You also asked for comments on the banks' claims that their overall profitability was comparable with international levels and lower than that of a number of other business sectors within the United Kingdom. We were of course only examining the profitability of services to SMEs rather than the overall profitability of the clearing banks. We did, however, in paragraphs 2.407 to 2.413 of our report consider the relevance of comparisons with returns in other sectors of the economy. As mentioned in my letter of 17 May, we noted that accounting returns on the book value of assets greater than the cost of capital may indicate factors such as the presence of intangibles, inclusion of tangible assets at historical costs rather than replacement value, risks or survivor bias. We sought to identify and quantify such factors as applied to the banks and adjusted for them as appropriate before reaching conclusions as to whether there remained any excess returns not accounted for, which could be treated as reflecting persistent excess profit, in turn indicating excessive prices and a failure in competition. The profits of the clearing banks from SME activities was still evident after adjusting for those factors: that may well not be the case for other sectors, but it was clearly not appropriate nor indeed practical for us in any one inquiry to investigate the circumstances of other industries.

  In paragraph 2.410 we also considered arguments as regards comparisons with overseas banks. We noted, however, that an additional difficulty in making such comparisons is the inconsistency in accounting figures, particularly when applied to specific activities, such as SME banking, within companies. Given such factors, as noted in paragraph 2.411, here also we did not consider it would have been practical in our enquiry to investigate the circumstances of the equivalent industry in other countries. We did refer in paragraph 2.410 to one study we saw indicating higher profitability in UK SME banking than elsewhere in Europe, but the banks commented that this comparison was misleading. We were not in a position to verify this but accepted that this comparison might also not be on a meaningful basis and made no use of the material.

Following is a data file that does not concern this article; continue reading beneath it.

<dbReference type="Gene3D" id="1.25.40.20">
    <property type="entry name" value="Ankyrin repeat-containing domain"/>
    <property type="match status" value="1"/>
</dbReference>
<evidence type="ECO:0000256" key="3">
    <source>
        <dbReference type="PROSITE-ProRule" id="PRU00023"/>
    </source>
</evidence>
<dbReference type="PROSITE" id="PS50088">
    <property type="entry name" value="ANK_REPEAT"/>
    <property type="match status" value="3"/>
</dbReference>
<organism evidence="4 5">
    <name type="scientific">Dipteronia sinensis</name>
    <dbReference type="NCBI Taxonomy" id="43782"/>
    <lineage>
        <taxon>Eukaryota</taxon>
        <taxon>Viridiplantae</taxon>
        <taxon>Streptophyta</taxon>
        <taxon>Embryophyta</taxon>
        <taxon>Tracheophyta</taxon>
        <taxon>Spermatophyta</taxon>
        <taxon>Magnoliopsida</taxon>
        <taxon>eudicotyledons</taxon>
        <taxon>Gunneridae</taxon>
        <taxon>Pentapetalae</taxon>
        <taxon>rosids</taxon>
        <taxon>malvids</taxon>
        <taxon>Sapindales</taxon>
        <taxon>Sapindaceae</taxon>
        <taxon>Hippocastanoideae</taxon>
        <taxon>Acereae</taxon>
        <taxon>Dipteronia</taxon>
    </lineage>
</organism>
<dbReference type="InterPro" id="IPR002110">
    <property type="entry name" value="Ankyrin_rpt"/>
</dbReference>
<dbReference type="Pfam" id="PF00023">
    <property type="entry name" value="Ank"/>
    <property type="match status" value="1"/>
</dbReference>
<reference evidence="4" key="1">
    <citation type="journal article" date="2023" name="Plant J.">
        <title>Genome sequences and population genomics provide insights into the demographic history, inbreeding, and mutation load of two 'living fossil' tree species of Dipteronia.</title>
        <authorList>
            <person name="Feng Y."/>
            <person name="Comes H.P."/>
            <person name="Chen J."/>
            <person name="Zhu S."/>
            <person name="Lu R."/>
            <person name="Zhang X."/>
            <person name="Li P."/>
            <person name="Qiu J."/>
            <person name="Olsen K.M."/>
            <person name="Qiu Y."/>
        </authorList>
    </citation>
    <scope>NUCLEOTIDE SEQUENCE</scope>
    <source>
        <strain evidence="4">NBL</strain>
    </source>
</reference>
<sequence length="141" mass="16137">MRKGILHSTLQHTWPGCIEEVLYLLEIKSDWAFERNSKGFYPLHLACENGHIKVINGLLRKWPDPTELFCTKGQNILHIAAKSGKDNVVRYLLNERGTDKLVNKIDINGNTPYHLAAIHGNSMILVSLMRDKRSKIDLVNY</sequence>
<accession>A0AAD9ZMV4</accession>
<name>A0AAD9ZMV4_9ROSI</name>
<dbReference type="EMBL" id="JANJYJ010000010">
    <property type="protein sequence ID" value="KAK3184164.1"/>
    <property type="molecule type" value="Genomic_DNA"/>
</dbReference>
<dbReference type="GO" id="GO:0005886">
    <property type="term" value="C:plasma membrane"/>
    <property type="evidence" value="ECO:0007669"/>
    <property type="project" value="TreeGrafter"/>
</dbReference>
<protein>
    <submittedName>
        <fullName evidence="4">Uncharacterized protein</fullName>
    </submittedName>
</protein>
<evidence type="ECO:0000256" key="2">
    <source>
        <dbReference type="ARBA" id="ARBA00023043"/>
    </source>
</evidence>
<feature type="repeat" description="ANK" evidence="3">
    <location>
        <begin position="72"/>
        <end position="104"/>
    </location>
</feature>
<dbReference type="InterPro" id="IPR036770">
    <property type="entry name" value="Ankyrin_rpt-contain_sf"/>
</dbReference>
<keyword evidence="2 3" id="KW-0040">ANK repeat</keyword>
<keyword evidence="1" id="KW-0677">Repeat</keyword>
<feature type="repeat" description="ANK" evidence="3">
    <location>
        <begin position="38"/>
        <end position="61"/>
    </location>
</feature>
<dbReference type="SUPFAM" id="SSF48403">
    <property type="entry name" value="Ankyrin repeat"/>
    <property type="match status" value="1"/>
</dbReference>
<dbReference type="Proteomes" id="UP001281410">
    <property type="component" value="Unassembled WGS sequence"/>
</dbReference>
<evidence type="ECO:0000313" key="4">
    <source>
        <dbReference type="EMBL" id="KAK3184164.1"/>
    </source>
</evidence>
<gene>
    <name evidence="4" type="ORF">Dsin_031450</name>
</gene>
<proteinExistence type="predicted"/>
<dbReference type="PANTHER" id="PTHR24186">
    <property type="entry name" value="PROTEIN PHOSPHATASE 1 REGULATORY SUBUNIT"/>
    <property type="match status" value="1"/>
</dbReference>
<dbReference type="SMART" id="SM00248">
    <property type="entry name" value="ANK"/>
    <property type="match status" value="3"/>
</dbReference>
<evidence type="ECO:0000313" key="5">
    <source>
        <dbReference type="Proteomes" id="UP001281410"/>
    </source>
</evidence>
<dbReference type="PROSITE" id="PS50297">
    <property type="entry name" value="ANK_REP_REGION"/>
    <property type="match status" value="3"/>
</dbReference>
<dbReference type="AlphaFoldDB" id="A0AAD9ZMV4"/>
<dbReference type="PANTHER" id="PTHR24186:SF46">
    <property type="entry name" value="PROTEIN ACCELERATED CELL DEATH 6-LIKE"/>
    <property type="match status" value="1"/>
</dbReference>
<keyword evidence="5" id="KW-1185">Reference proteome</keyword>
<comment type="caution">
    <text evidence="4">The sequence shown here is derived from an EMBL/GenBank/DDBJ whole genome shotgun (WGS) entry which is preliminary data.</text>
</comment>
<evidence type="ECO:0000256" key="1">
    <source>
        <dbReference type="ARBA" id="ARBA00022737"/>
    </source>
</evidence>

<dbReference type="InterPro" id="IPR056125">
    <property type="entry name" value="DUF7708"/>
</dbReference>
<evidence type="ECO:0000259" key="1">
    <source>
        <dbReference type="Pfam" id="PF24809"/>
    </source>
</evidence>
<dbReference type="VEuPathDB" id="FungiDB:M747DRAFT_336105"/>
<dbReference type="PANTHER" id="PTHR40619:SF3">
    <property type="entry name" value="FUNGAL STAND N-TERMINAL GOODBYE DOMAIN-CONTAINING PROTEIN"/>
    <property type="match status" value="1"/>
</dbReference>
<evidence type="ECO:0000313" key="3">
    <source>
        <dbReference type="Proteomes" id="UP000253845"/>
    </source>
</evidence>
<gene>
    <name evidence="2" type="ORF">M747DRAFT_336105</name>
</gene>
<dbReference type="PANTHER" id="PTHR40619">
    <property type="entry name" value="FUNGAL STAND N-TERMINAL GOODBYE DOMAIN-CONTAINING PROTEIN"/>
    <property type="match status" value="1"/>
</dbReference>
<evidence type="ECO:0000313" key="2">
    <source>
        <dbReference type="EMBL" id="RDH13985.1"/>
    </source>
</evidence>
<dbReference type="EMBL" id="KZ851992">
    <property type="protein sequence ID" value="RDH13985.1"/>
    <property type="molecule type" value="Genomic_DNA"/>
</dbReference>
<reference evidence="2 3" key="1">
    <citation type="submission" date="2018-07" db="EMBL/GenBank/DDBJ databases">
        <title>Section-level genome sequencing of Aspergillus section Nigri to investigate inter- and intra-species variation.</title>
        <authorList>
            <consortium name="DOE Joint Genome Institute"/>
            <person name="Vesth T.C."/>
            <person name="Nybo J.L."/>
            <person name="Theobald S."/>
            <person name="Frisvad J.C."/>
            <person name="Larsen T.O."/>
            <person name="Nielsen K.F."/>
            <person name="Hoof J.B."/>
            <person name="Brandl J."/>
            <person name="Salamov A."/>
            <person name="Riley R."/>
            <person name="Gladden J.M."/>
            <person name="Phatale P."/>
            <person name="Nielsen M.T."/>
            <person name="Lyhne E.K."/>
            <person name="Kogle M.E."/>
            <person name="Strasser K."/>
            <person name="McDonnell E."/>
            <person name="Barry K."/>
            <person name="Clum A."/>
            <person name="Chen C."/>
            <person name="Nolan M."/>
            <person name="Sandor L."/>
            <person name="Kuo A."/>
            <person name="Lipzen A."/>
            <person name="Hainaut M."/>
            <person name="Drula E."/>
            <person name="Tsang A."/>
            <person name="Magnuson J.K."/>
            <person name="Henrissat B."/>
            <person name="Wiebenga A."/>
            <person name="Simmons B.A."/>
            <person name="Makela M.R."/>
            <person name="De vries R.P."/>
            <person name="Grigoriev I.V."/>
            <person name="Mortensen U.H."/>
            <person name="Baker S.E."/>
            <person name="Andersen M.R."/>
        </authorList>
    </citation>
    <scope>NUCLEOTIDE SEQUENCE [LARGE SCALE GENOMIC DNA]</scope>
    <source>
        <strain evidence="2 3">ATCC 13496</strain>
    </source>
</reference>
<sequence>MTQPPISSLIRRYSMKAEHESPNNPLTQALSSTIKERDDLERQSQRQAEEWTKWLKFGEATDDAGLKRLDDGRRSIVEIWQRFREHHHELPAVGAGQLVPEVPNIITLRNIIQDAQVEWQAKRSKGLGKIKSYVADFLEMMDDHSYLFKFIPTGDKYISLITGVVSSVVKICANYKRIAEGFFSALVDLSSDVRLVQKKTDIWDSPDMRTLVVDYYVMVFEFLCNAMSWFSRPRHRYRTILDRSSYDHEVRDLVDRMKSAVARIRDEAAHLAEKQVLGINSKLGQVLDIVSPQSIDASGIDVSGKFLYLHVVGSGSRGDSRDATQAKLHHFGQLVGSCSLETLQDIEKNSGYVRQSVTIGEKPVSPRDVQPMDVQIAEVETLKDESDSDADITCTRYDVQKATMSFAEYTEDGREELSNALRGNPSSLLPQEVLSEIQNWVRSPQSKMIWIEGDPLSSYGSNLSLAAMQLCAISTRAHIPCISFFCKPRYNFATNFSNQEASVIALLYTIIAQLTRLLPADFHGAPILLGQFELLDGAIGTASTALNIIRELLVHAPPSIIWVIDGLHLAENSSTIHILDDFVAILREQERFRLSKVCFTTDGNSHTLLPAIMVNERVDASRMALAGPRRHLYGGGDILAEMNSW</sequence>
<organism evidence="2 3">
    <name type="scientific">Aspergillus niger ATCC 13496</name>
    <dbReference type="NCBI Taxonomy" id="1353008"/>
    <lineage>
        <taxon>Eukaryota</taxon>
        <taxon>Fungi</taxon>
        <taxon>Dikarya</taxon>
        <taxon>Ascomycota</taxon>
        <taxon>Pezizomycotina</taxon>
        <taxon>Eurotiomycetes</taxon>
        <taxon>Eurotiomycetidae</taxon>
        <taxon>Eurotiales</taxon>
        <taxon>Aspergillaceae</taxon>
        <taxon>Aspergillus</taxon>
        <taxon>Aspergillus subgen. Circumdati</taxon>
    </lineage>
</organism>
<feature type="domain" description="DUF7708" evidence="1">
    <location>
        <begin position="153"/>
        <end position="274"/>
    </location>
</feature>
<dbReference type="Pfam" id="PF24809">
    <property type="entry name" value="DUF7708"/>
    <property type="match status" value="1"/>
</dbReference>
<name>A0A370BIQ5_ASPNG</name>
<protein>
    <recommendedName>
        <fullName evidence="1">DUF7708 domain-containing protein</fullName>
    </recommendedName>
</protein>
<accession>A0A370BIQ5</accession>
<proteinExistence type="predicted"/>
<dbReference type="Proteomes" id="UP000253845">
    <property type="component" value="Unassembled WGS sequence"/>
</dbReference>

As to other points raised by the clearing banks, these clearly ranged considerably wider than the services to SMEs examined by the Commission. It may be useful to comment on two further points relevant to services to SMEs.

  The banks all argued to you that they did not make excessive profits or charge excessive prices on such services, as they did to us. We did not accept those arguments. We believed that in the circumstances of the supply of banking services to SMEs, for all four main suppliers to have a return on capital significantly greater than the cost of capital on a basis adjusted to represent long-term profitability was indicative of excess profits and of excessive prices and of an absence of fully effective competition (paragraphs 2.415 and 2.426).

  The banks also argued (eg Mr Ellwood on p43) that a main effect of our proposed requirement to pay interest on current accounts would be to limit the ability of new entrants to compete. We noted (paragraphs 1.11 and 2.513) that our preference was to remedy the adverse effects identified by encouraging competition, but despite the behavioural remedies we put forward, many constraints on SME switching suppliers and on competition and entry would remain. We considered the effects of entry in paragraph 2.578, but took the view that entry had not to date been effective in reducing excess profits and prices, nor was the prospect of new entry sufficient to reduce excess profits and prices in a reasonable time period.

  The remedies we have put forward in our view do no more than bring the level of SME bank charges closer to an appropriate and competitive level, so effective competition would not be deterred. Indeed, we noted in paragraph 2.596 that this remedy could be seen (particularly when taken together with the various behavioural remedies we have proposed) merely as an anticipation of natural competition, in that a new market entrant or smaller competitor paying interest on SME current accounts would be expected, if competitive pressures operate as they should, to cause existing players to replicate the innovation in order to retain market share. If effective competition does emerge, the need for regulation would in our view prove temporary: hence our recommendation for a review after three years.

  I hope you will find the above comments helpful.

30 May 2002

previous page contents next page

House of Commons home page Parliament home page House of Lords home page search page enquiries index

© Parliamentary copyright 2002
Prepared 4 September 2002